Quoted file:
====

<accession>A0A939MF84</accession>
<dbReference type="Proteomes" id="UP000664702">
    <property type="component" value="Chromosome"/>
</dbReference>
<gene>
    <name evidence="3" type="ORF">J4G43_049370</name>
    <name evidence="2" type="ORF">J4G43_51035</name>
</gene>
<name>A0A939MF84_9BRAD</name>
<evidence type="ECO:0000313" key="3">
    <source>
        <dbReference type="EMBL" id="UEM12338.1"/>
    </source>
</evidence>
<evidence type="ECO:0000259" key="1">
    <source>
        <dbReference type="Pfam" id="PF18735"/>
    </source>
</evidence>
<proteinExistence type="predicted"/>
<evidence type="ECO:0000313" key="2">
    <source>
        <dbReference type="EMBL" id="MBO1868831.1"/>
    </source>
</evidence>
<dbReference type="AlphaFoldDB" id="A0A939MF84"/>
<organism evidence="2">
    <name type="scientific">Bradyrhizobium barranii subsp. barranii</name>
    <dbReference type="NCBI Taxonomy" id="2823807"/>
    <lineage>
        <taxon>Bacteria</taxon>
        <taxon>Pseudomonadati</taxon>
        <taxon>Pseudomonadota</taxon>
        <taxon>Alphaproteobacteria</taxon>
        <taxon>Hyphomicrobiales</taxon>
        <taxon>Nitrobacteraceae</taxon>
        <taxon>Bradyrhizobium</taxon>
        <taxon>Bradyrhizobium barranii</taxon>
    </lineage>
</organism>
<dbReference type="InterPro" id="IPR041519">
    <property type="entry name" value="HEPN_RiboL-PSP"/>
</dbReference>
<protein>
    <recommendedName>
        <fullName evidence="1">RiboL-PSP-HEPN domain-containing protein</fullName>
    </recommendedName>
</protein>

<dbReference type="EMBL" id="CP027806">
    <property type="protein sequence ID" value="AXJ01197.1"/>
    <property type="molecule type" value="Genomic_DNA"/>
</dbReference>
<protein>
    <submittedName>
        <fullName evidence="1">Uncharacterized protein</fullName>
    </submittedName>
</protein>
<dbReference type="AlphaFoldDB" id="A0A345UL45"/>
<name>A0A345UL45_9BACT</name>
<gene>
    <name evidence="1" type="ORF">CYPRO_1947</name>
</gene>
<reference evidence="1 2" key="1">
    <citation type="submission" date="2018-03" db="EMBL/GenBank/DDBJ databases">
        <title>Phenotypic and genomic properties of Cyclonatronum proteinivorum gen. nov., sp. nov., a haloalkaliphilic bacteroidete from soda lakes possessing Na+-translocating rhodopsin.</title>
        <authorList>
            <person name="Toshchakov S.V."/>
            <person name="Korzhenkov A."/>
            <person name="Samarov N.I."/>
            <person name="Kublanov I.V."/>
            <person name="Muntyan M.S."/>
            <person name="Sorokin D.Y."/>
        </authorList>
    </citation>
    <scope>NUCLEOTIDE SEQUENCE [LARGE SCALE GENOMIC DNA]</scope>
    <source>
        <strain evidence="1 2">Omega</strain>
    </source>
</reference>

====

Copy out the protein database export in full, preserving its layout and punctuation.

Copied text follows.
<accession>A0A939MF84</accession>
<dbReference type="Proteomes" id="UP000664702">
    <property type="component" value="Chromosome"/>
</dbReference>
<gene>
    <name evidence="3" type="ORF">J4G43_049370</name>
    <name evidence="2" type="ORF">J4G43_51035</name>
</gene>
<name>A0A939MF84_9BRAD</name>
<evidence type="ECO:0000313" key="3">
    <source>
        <dbReference type="EMBL" id="UEM12338.1"/>
    </source>
</evidence>
<evidence type="ECO:0000259" key="1">
    <source>
        <dbReference type="Pfam" id="PF18735"/>
    </source>
</evidence>
<proteinExistence type="predicted"/>
<evidence type="ECO:0000313" key="2">
    <source>
        <dbReference type="EMBL" id="MBO1868831.1"/>
    </source>
</evidence>
<dbReference type="AlphaFoldDB" id="A0A939MF84"/>
<organism evidence="2">
    <name type="scientific">Bradyrhizobium barranii subsp. barranii</name>
    <dbReference type="NCBI Taxonomy" id="2823807"/>
    <lineage>
        <taxon>Bacteria</taxon>
        <taxon>Pseudomonadati</taxon>
        <taxon>Pseudomonadota</taxon>
        <taxon>Alphaproteobacteria</taxon>
        <taxon>Hyphomicrobiales</taxon>
        <taxon>Nitrobacteraceae</taxon>
        <taxon>Bradyrhizobium</taxon>
        <taxon>Bradyrhizobium barranii</taxon>
    </lineage>
</organism>
<dbReference type="InterPro" id="IPR041519">
    <property type="entry name" value="HEPN_RiboL-PSP"/>
</dbReference>
<protein>
    <recommendedName>
        <fullName evidence="1">RiboL-PSP-HEPN domain-containing protein</fullName>
    </recommendedName>
</protein>

<dbReference type="EMBL" id="CP027806">
    <property type="protein sequence ID" value="AXJ01197.1"/>
    <property type="molecule type" value="Genomic_DNA"/>
</dbReference>
<protein>
    <submittedName>
        <fullName evidence="1">Uncharacterized protein</fullName>
    </submittedName>
</protein>
<dbReference type="AlphaFoldDB" id="A0A345UL45"/>
<name>A0A345UL45_9BACT</name>
<gene>
    <name evidence="1" type="ORF">CYPRO_1947</name>
</gene>
<reference evidence="1 2" key="1">
    <citation type="submission" date="2018-03" db="EMBL/GenBank/DDBJ databases">
        <title>Phenotypic and genomic properties of Cyclonatronum proteinivorum gen. nov., sp. nov., a haloalkaliphilic bacteroidete from soda lakes possessing Na+-translocating rhodopsin.</title>
        <authorList>
            <person name="Toshchakov S.V."/>
            <person name="Korzhenkov A."/>
            <person name="Samarov N.I."/>
            <person name="Kublanov I.V."/>
            <person name="Muntyan M.S."/>
            <person name="Sorokin D.Y."/>
        </authorList>
    </citation>
    <scope>NUCLEOTIDE SEQUENCE [LARGE SCALE GENOMIC DNA]</scope>
    <source>
        <strain evidence="1 2">Omega</strain>
    </source>
</reference>